prostate cancer discovery

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the patrick c. walsh prostate cancer research fund

Changing the Genes in Prostate Cancer

Just as our currency is the dollar, the body’s currency is protein. Every cell we have does whatever it does using proteins. The DNA, our genetic code, contains the instructions for how to print up more currency, or make a protein. Step one of protein-making is transcription: the cell makes a copy, or a transcript, of the DNA. This copy is called RNA. Then, the RNA gets converted, or translated, into a chain of amino acids, and voilà — a protein is born. Thus, RNA translates genes into working proteins. Back to our dollar image: just as the government embeds special images into paper money so it can’t be counterfeited, the body adds something, too. “A key regulatory element, the polyA tail, is added to the end of every protein-coding RNA,” says scientist Shawn Lupold, Ph.D. “This tail consists of hundreds of Adenosine nucleotides and serves to increase RNA stability.” Think of a kite with a long string of flags hanging beneath it; these Adenosine flags are the building blocks of DNA. “PolyA tails can be introduced at different sites within each gene transcript, and the location of the polyA tail affects gene expression. Moreover, its location often differs between normal and cancerous cells.”

Could these genetic kite tails possibly affect the genes of prostate cancer? In work supported by the Patrick C. Walsh Prostate Cancer Research Fund, Lupold and co-investigator Srinivasan Yegnasubramanian, M.D., Ph.D. propose to “apply specialized RNA sequencing techniques to map the altered location of polyA tails in all genes expressed by prostate cancer,” Lupold says. “We hope we will uncover new cancer pathways and biomarkers. Secondly, we propose to modify the machinery that regulates where these polyA tails are located, to study its influence on prostate cancer and aggressiveness.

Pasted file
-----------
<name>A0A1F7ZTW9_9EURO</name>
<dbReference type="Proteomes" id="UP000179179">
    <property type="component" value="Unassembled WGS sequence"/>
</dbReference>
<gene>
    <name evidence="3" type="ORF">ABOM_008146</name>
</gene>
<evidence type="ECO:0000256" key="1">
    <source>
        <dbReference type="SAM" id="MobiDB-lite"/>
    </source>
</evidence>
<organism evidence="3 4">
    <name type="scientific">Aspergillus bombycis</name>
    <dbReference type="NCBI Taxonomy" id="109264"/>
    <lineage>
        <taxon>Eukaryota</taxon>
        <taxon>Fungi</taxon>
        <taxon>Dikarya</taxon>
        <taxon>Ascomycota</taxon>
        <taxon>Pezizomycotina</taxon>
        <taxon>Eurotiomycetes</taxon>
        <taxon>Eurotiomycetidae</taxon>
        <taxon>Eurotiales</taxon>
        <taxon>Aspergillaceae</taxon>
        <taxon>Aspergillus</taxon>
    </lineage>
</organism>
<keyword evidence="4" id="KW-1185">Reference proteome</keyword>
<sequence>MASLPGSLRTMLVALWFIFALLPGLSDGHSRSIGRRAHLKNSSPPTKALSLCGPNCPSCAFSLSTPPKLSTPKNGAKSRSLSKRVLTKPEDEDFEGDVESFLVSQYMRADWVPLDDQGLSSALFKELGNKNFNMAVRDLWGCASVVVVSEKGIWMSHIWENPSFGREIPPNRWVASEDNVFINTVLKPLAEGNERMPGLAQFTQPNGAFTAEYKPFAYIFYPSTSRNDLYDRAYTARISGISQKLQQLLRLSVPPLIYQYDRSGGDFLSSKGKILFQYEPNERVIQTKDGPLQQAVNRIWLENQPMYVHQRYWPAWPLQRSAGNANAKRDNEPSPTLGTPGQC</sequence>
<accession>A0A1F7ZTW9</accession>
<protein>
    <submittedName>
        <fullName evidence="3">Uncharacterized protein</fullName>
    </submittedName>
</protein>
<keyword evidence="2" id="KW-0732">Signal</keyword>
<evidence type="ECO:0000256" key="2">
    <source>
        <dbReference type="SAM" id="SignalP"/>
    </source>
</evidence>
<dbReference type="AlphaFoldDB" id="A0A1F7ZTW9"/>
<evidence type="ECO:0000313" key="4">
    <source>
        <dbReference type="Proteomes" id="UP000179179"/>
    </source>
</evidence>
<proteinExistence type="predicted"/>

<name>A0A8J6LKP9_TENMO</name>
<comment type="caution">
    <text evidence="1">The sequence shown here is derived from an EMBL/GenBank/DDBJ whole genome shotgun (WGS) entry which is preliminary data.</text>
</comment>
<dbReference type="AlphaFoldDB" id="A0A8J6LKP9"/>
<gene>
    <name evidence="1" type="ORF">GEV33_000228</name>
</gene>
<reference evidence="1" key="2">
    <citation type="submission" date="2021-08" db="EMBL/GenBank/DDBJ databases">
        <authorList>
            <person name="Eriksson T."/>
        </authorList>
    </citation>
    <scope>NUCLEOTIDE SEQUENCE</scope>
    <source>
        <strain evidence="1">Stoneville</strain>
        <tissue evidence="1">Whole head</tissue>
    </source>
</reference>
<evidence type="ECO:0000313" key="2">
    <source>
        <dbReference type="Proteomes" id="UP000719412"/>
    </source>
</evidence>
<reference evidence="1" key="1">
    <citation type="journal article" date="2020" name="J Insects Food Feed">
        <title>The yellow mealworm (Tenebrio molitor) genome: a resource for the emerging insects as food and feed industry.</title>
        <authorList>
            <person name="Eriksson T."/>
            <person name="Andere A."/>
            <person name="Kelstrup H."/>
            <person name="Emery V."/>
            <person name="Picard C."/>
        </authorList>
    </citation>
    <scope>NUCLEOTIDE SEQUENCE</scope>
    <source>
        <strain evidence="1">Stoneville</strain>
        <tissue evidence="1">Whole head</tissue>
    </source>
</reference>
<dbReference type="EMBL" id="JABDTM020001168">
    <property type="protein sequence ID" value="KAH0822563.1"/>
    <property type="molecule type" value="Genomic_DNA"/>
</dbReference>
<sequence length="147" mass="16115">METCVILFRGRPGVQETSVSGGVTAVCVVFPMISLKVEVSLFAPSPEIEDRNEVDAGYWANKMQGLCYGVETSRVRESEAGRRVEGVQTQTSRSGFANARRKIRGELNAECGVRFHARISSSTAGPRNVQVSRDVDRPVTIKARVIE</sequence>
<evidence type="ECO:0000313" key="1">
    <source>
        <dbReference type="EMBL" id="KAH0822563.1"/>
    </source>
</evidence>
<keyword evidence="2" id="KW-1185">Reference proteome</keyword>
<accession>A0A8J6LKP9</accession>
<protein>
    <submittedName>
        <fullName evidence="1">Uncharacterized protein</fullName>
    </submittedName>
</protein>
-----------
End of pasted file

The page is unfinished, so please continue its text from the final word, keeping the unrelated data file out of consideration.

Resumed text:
These results may uncover new therapeutic targets for the management of aggressive prostate cancer.”

Lupold Named Distinguished Professor

Shawn Lupold, Ph.D., has been named the Catherine Iola and J. Smith Michael Distinguished Professor in Urology. This professorship was established by Mr. J. Smith Michael, a former president and board chairman of the First National Bank of Aberdeen and patient of the Brady Institute, and his wife, Catherine Iola Michael. The Chair was originally held by the Brady’s legendary scientist Don Coffey, who is now an Emeritus Professor.

Lupold, associate professor of Urology and Oncology, is Co-Director of the Sidney Kimmel Comprehensive Cancer Center’s Prostate Cancer Program. His research focuses on prostate cancer biology with the goal of exploiting prostate tissue-specificity to develop new diagnostic, prognostic and therapeutic agents.

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